Research Insights

Functional surgery for Parkinson’s disease treatment: A structured analysis of a decade of published literature

Boucai, L., Cerquetti, D., & Merello, M. (2004) Functional surgery for Parkinson’s disease treatment: A structured analysis of a decade of published literature , 18, 213-222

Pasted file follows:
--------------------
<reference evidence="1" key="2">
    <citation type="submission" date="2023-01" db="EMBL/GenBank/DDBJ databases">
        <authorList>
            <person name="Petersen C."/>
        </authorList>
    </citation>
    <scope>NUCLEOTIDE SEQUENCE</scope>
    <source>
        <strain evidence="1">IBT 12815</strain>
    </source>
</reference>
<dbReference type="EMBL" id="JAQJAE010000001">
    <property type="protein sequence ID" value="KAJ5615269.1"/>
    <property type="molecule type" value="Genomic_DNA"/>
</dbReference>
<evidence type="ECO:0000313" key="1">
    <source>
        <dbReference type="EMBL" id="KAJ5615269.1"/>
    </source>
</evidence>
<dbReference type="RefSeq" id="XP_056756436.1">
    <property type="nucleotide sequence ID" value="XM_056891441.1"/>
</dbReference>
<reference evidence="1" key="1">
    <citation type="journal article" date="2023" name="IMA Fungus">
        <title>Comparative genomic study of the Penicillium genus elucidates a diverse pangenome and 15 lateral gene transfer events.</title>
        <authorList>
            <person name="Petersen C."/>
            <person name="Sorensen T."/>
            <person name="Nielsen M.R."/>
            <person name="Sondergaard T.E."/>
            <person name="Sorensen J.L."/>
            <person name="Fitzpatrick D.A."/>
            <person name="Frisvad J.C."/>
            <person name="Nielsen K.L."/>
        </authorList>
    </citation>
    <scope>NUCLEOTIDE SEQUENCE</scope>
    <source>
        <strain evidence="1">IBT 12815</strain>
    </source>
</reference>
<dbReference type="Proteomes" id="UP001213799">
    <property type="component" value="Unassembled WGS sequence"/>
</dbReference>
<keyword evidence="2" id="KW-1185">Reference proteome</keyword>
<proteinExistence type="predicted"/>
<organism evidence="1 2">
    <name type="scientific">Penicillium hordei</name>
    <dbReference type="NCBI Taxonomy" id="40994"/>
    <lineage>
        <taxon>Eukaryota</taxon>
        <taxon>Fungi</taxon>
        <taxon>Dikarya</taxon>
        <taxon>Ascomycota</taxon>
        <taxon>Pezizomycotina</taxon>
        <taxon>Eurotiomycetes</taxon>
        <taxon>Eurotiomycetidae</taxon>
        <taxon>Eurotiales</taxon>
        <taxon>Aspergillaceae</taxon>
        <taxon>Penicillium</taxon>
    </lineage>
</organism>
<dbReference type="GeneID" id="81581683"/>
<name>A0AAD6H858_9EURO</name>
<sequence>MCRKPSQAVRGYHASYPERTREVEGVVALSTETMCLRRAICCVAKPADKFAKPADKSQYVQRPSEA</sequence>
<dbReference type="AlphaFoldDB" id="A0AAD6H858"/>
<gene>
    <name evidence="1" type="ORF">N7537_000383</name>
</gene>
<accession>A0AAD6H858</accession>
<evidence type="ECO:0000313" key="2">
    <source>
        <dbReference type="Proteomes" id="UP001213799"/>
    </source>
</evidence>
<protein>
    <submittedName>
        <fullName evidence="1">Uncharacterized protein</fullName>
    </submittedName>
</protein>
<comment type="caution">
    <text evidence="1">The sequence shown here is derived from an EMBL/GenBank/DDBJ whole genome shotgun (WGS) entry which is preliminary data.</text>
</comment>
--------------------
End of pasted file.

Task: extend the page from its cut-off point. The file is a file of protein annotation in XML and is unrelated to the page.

The objective of this study was to look at the different approaches to surgical intervention over the last ten years for Parkinson’s disease. The authors commented that advances in our understanding of brain function combined with improving technology resulted in increased surgical intervention for PD. They noted the three main areas for surgical targets include the "internal pars of globus pallidum subthalamic nucleus, and intermediate ventral thalamic nucleus" (the last more so for treatment of tremor). To look at surgical efficacy, the authors decided to conduct a meta-analysis (large review of many research papers) from 1990-2001 and came up with 88 papers out of 560 that met their stringent criteria. They noted that many studies were not included due to not enough patients included and the authors of the original studies did not follow-up with the cases for a long enough amount of time (at least 1 month). The authors were generally interested in motor scores pre and post surgical intervention. There were 64 papers looking at GPi, 17 for STN, and 7 on both nuclei. There was variable usage of macrostimulation and microrecording during surgery. The majority of procedures used MRI for target localization, while other imaging techniques were also used (CT, ventriculography, teleradiography). 1702 patients underwent surgery and the male to female ratio was 1.5:1. The mean age was 58.75 with no differences between age and site of surgery. Additionally, there was no difference between duration of disease and site of surgery (GPi vs. STN). There was inconsistent reporting of medication usage, activities of daily living scores on the UPDRS, and dyskinesias pre and post surgery. Notably, 28 papers did not mention postsurgical complications. Of the studies that reported complications, the majority were reversible complications versus permanent. Specifically, 34.64 % of patients in the STN group had reversible complications and 0% had permanent complications. Whereas 23.31% of the GPi patients had reversible complications and 4.1% had permanent complications. The most common complications in general were confusion, followed by dysarthria, weight gain, facial weakness, hemorrhage, hemiparesis, visual disturbances, speech problems, and dysphagia. They concluded that bilateral DBS STN procedures were associated with a more favorable outcome. The authors conclude by discussing the limitations of the meta-analysis (heterogeneity of the data) as well as cautions that there may be underreporting of less successful surgery outcomes that would bias the current literature in the favorable light for surgical options.

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